Wyden, Paul Request Investigation of “Technical Irregularities” in NSA Metadata Program
Washington, D.C. – U.S. Sen. Ron Wyden, D-Ore., and Sen. Rand Paul, R-Ky., today asked a government watchdog to investigate the circumstances that led the National Security Agency to delete hundreds of millions of telephone records, following the discovery the agency improperly received records.
“When Congress passed the USA FREEDOM Act and ended the bulk collection of Americans’ phone records, it expected that mass surveillance would be replaced by a carefully controlled system that only obtained a limited set records described in the law,” Wyden said. “Congress and the American people need to know what went wrong before we make any decisions to continue these authorities.”
"Vital questions remain about how the NSA collects sensitive information, as well as how the agency has addressed its latest admitted violations of the law and Americans’ privacy. Our letter seeks answers to help ensure innocent Americans' rights are being respected,” said Senator Paul.
Read the full letter here. Wyden and Paul asked the NSA Inspector General to launch an investigation that answers the following questions:
(1) The telecommunications companies provide CDRs to NSA pursuant to court orders from the FISC under Section 501(b)(2)(c). To what extent do these orders provide sufficient direction to the companies to ensure that they provide only CDRs the NSA is allowed by law to receive?
(2) According to NSA’s Civil Liberties and Privacy Office’s January 15, 2016, report (“Transparency Report: The USA FREEDOM Act Business Records FISA Implementation”), “NSA and the provider(s) have conducted a significant amount of systems engineering and testing to ensure that CDRs produced under the USA FREEDOM Act are accurate, relevant, timely and complete.” How can this systems engineering and testing assistance be improved to ensure that CDRs that are not responsive to orders are never sent to the NSA?
(3) The Civil Liberties and Privacy Office report also stated that “NSA’s minimization procedures for the telephone metadata acquired pursuant to the USA FREEDOM Act require the Agency to inspect CDRs received from a provider through manual and/or automated means to confirm that the CDRs are responsive to the FISC’s production order.” In what ways were the minimization procedures insufficient to ensure that NSA conducts this review on all CDRs and does so upon receipt of the records? How is the implementation of these minimization procedures consistent with the statement in NSA’s June 28, 2018, announcement, that it is “infeasible to identify and isolate properly produced data”?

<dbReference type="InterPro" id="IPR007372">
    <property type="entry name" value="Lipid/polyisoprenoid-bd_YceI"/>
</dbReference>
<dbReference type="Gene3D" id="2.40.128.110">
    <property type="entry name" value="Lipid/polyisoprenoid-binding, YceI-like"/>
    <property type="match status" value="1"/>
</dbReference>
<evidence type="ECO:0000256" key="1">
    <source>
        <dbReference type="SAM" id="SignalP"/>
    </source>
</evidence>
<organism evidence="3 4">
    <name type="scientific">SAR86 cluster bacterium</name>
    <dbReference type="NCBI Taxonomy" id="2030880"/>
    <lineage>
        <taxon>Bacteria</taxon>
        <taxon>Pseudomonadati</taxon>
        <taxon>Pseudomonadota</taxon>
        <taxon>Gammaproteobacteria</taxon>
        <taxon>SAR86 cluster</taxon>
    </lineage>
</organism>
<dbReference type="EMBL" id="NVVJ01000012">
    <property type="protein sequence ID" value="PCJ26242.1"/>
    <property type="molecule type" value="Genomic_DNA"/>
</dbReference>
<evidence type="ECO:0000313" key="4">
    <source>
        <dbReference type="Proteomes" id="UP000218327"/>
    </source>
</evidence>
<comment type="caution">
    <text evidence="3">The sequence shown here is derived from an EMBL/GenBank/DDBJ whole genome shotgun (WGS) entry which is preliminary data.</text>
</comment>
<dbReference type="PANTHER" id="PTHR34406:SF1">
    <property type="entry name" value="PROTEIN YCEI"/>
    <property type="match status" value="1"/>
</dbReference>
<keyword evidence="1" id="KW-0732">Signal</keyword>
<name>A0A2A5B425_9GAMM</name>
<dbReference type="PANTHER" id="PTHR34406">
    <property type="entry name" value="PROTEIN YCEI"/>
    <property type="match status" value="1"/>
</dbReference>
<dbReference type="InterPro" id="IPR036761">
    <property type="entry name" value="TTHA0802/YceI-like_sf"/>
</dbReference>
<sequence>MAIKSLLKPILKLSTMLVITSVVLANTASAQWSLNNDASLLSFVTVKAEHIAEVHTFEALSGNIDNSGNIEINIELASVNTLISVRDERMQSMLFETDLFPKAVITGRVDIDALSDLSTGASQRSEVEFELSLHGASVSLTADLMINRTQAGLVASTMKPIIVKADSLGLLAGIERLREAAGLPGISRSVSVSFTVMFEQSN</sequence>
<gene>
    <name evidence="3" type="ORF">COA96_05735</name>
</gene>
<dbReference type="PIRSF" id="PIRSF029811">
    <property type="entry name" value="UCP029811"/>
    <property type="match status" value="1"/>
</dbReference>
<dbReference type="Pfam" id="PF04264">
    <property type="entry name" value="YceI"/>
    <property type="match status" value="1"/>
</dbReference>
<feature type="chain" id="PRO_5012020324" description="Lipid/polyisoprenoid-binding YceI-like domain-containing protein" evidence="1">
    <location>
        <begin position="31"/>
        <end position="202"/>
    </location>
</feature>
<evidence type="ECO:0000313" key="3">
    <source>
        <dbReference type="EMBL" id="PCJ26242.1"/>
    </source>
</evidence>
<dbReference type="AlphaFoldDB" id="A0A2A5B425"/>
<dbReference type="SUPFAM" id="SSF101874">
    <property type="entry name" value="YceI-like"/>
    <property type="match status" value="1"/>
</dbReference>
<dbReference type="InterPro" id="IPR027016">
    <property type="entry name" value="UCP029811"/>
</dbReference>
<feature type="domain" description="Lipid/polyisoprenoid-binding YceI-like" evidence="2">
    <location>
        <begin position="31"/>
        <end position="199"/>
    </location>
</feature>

(4) According to the ODNI’s Statistical Transparency Report for calendar year 2017 (April 2018), the telecommunications companies produced over half a billion (534,396,285) CDRs in response to 40 orders covering 40 targets. To what extent has NSA’s implementation of minimization procedures intended to ensure that all CDRs are responsive to FISC orders been overwhelmed by the sheer volume of communications data provided to NSA under this authority?
(5) NSA’s June 28, 2018, announcement stated that it has ensured that intelligence reports “were based on properly received CDRs.” How did NSA arrive at that conclusion? To what extent can CDRs be systematically reviewed for responsiveness and legality prior to their inclusion in intelligence reports?
(6) Are CDRs electronically tagged so that NSA can easily associate them with targets and discern the number of “hops” from the targets? If not, what are the challenges to such tagging?
(7) Was the deletion of data sufficient to ensure that all unauthorized production was, in fact, deleted?
(8) NSA’s June 28, 2018, announcement stated that “[t]he root cause of the problem has since been addressed for future CDR acquisition.” Has the NSA adequately ensured, not only that the same unauthorized production will not reoccur, but also that systems are in place to prevent other technical irregularities from resulting in unauthorized production?
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